TellYouThePass ransomware has re-emerged as malware compiled by Golang, making it easier to target more operating systems, macOS and Linux in particular.
The return of this malware strain was noticed last month, when hackers used it in conjunction with the Log4Shell exploit to target vulnerable machines.
Now, a report from Crowdstrike sheds more light on that feedback, focusing on code-level changes that make it easier to compile for platforms other than Windows.
Golang is a programming language first adopted by malware writers in 2019 due to its cross-platform versatility.
Additionally, Golang allows dependency libraries to be bundled into a single binary file, which reduces the footprint of command and control (C2) server communications, thereby reducing detection rates.
It is also easier to learn than other programming languages, for example Python, and offers modern debugging and plug-in tools that simplify the programming process.
A notable example of successful malware written in Golang is the Glupteba botnet, which was shut down last month by Google security specialists.
New TellYouThePass Samples
Crowdstrike analysts report an 85% code similarity between Linux and Windows samples from TellYouThePass, showing the minimal tweaks needed for the ransomware to run on different operating systems.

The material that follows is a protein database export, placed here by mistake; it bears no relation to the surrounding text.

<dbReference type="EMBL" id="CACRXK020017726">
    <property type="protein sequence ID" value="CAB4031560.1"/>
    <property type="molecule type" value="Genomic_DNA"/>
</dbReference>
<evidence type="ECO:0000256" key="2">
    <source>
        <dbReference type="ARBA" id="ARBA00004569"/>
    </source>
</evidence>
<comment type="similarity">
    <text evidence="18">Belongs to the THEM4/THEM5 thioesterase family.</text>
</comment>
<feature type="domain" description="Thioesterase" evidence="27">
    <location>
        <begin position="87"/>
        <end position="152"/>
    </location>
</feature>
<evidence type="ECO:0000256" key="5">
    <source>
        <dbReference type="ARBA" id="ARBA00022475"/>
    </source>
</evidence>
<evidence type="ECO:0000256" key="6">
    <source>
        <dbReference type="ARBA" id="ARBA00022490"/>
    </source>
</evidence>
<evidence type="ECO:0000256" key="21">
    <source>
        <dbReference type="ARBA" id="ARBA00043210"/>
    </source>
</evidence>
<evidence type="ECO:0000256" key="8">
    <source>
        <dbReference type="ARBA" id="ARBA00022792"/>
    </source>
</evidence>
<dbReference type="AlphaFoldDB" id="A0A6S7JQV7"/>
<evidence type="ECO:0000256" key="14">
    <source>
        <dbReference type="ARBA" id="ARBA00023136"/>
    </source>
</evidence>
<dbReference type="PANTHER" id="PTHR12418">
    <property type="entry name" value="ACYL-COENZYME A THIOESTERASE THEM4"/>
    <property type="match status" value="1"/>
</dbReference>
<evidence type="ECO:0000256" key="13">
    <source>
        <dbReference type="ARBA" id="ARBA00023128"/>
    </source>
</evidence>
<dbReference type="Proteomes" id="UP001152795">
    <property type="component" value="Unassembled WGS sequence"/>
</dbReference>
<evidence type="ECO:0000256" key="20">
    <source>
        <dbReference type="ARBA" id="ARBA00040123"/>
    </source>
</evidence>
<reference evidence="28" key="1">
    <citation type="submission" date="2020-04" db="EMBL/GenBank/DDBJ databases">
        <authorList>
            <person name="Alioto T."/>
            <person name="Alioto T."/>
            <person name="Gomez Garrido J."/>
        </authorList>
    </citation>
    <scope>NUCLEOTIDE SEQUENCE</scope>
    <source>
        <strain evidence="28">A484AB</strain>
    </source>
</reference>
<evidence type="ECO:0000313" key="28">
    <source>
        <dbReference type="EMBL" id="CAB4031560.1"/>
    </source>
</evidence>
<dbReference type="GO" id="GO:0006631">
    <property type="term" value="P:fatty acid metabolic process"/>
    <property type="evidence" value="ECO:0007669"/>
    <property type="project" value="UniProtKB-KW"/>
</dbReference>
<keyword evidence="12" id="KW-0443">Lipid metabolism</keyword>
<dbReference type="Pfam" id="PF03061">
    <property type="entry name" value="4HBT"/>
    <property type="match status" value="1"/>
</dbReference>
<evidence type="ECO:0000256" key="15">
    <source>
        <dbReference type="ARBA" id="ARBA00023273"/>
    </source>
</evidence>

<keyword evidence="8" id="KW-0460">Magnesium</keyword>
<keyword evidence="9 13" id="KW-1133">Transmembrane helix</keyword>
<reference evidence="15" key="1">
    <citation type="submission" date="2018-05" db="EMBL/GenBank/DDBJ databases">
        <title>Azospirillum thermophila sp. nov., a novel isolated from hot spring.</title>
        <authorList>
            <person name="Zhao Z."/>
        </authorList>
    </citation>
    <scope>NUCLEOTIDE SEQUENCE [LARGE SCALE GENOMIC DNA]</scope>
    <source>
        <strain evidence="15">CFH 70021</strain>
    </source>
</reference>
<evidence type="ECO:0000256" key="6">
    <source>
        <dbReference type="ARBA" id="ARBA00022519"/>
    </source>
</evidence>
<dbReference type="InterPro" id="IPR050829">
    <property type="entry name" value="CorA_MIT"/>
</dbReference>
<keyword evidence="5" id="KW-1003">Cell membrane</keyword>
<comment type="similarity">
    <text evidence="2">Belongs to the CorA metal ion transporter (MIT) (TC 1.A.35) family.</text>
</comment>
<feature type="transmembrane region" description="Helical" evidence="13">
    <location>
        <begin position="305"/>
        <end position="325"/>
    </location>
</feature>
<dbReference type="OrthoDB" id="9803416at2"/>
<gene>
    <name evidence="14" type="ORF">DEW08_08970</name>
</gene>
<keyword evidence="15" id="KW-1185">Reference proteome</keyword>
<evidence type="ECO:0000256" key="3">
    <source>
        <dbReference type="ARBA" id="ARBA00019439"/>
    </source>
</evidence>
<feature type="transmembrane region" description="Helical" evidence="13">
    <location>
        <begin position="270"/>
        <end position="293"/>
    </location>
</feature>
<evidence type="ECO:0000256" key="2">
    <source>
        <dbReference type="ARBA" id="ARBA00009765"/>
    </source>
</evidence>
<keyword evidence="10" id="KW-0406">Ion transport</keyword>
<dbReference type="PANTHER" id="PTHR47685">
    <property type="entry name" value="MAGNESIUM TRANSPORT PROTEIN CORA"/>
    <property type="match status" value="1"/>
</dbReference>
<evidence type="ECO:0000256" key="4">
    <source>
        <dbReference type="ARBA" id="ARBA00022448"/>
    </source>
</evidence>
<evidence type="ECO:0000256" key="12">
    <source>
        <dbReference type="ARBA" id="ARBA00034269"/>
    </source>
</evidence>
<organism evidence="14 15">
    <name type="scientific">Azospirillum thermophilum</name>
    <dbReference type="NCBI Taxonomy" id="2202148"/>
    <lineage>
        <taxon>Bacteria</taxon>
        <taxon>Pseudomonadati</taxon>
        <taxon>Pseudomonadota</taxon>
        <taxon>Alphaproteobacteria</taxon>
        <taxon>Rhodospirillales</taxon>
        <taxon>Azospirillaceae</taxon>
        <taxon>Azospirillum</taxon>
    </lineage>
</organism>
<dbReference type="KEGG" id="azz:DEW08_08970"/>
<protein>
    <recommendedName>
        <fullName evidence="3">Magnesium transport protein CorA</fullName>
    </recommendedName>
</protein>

A notable change in the latest ransomware samples is the randomization of the names of all functions except the “main” one, which attempts to thwart the scan.
Before running the encryption routine, TellYouThePass kills tasks and services that could compromise the process or cause incomplete encryption, such as email clients, database applications, web servers, and document editors.
Also, some directories are excluded from encryption to avoid making the system unbootable and thus losing any chance of getting paid.
The ransom note dropped during recent TellYouThePass infections demands 0.05 Bitcoin, currently converting to around $2,150, in exchange for the decryption tool.
The encryption scheme uses RSA-2014 and AES-256 algorithms, and there is no free decryptor available.
At this time, macOS samples have not been spotted.